After a saga that feels like it’s lasted as long as the Star Wars series took to take shape, the impasse between those on each side of the horserace levy debate seem to have got their own way – well sort of.
Following months of wrangling between racing and the bookies, the independent directors on the Levy board have recommended a figure of between £75m and £80m as an annual settlement to be paid back in to racing.
The figure is about half way between what each side wanted after racing was believed to be holding out for close to £130m whereas the bookies thought it closer to £50m. The bookmakers might claim a slight victory but you’d think that each side was being generous with their estimate so will probably be just as pleased.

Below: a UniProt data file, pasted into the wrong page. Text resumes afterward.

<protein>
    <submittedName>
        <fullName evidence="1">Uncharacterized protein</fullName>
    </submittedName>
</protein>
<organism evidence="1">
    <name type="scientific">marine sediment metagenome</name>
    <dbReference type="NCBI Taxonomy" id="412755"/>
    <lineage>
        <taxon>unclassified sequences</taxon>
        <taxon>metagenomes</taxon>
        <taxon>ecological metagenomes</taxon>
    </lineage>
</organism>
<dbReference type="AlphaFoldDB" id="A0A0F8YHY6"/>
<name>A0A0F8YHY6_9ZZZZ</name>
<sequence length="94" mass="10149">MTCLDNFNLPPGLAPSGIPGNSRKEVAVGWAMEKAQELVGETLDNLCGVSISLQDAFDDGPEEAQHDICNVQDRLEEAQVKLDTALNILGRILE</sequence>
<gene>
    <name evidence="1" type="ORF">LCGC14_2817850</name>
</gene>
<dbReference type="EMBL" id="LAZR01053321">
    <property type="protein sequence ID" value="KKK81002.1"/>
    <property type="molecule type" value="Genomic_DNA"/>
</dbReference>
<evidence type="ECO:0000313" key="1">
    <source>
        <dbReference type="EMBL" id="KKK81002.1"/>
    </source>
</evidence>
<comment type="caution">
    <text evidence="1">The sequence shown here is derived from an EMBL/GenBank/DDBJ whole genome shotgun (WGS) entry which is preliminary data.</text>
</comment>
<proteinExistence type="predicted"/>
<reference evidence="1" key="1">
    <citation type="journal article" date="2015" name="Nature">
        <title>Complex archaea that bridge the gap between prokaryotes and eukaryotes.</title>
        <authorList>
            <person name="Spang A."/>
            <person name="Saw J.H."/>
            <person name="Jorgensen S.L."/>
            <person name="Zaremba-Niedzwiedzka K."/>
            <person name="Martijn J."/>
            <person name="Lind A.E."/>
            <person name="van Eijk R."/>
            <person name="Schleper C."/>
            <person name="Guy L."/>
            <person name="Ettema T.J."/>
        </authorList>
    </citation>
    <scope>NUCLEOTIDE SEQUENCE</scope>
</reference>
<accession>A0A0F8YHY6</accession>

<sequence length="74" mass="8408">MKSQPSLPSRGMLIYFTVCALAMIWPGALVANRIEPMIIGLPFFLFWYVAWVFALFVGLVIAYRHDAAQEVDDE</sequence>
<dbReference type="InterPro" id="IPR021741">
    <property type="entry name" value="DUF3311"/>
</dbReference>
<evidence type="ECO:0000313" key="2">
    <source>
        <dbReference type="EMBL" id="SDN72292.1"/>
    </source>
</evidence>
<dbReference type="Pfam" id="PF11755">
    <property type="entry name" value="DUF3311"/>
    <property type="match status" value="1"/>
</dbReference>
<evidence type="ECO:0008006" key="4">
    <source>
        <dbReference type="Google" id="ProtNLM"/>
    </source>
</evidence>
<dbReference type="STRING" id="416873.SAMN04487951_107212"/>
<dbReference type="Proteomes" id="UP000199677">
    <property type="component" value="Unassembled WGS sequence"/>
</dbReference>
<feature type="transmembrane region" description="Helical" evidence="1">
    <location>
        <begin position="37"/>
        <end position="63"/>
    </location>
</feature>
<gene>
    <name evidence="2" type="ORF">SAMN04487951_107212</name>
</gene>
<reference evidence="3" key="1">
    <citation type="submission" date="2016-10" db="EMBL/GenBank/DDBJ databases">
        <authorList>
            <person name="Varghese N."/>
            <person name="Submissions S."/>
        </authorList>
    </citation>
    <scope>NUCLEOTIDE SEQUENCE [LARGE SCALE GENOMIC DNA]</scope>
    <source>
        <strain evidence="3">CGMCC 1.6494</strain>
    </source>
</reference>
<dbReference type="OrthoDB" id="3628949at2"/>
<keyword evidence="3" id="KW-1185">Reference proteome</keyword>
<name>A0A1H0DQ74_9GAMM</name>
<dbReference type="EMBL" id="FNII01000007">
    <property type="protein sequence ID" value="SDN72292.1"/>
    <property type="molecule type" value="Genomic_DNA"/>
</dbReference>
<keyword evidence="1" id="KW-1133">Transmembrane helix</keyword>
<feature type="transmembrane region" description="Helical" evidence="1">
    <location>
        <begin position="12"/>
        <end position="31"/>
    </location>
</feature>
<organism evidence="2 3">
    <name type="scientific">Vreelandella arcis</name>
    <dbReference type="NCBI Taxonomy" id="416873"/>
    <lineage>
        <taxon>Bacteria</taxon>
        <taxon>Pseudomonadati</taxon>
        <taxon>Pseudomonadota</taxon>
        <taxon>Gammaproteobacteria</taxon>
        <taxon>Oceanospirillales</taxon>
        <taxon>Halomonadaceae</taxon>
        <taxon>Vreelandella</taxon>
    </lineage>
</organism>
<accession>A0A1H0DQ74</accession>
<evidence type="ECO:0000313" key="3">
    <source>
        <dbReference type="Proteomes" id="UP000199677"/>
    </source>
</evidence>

It goes against MP Matthew Hancock’s suggestion that a commercial funding system should be adopted by the racing industry. It has been recognized by the government that this should be the case but there is no sign of the suggested “racing right.” This would have seen bookies having to pay a fee in order to be able to take bets on horse races taking place at UK courses.
As some of the gambling industry have supported scrapping it completely, this is unlikely to go down as well as it could have done. A reduction in the figure being paid should be good news but any increase in the amount being paid, especially for the highest contributor William Hill, is likely to cause some ructions.